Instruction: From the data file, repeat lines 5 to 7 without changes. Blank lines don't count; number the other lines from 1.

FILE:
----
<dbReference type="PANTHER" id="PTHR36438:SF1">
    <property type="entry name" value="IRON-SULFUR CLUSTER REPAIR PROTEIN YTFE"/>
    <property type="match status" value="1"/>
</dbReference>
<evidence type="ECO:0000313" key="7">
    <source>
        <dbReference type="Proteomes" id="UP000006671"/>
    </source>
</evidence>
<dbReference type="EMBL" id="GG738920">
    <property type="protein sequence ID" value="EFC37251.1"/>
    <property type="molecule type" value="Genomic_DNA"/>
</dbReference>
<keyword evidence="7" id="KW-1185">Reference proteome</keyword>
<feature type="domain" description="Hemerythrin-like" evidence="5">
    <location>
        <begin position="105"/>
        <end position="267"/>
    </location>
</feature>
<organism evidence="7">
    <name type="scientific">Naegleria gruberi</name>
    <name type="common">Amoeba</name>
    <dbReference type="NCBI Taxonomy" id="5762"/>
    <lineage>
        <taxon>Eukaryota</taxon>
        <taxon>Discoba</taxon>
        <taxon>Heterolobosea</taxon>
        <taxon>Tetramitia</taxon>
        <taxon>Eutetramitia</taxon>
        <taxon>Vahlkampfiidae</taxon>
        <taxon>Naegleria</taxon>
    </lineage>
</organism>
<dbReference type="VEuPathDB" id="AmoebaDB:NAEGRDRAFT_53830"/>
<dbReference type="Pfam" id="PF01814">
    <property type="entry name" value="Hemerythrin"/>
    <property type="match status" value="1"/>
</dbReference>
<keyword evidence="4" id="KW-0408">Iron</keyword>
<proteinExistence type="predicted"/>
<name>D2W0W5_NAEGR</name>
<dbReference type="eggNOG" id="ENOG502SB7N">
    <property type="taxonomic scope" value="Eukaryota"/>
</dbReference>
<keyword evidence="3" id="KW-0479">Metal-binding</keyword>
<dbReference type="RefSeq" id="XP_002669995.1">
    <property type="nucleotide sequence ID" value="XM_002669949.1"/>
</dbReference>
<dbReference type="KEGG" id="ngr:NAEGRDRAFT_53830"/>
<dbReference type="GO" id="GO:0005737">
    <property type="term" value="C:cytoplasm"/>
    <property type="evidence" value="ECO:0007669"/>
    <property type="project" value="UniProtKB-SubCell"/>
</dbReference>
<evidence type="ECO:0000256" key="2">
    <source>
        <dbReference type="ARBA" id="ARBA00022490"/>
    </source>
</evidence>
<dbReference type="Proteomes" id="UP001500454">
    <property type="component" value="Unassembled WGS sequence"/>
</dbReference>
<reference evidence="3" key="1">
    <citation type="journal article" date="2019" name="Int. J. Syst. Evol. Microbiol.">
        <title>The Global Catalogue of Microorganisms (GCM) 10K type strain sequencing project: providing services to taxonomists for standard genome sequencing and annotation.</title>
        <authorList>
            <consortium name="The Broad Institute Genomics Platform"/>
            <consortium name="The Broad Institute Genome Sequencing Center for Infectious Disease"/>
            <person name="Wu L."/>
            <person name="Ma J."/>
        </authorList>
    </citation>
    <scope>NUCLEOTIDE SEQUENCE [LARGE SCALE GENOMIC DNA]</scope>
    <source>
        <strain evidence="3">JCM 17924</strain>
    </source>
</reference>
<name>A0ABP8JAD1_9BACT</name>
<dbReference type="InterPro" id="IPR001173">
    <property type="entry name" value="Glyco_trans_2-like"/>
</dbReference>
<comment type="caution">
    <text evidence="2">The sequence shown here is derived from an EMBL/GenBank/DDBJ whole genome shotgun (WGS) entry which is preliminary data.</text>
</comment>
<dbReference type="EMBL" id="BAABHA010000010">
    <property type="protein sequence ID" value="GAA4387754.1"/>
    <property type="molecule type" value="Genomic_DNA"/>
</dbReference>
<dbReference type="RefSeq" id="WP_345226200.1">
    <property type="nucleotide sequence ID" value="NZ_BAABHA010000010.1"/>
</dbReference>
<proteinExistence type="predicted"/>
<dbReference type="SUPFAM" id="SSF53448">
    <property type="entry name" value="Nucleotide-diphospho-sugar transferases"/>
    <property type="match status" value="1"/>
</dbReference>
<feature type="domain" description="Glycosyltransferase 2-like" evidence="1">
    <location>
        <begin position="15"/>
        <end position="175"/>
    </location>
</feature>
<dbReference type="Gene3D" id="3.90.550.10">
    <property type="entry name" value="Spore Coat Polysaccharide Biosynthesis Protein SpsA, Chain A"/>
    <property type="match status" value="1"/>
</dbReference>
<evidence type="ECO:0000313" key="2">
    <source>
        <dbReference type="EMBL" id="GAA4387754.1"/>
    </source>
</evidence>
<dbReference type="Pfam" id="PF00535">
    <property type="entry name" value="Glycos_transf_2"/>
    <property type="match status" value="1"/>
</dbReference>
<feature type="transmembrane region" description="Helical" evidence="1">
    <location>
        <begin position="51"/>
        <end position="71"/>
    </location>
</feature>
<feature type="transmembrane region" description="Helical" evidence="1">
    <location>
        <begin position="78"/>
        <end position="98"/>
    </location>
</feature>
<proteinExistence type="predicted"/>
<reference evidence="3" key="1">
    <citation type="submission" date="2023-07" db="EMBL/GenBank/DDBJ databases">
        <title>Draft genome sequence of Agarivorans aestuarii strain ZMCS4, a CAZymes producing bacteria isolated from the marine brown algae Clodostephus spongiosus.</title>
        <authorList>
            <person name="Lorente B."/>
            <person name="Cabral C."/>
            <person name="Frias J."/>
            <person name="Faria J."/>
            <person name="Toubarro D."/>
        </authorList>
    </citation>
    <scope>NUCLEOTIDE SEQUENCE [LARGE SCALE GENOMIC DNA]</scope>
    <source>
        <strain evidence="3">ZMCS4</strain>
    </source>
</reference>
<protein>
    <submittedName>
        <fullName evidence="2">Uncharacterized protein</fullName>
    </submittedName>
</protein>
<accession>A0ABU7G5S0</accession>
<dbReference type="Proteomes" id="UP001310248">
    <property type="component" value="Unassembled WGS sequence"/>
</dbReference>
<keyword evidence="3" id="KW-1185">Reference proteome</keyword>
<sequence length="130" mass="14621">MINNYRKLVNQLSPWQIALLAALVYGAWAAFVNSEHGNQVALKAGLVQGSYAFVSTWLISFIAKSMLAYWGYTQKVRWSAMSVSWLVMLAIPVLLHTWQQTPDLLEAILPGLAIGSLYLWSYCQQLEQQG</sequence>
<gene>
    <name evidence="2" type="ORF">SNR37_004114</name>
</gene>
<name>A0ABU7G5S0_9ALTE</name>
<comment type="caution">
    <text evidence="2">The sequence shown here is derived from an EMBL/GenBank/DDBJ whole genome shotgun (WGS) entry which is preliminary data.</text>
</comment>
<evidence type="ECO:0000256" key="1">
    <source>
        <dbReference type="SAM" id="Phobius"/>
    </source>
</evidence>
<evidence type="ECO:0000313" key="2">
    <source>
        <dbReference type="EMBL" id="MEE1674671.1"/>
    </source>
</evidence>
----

<evidence type="ECO:0000313" key="7">
    <source>
        <dbReference type="Proteomes" id="UP000006671"/>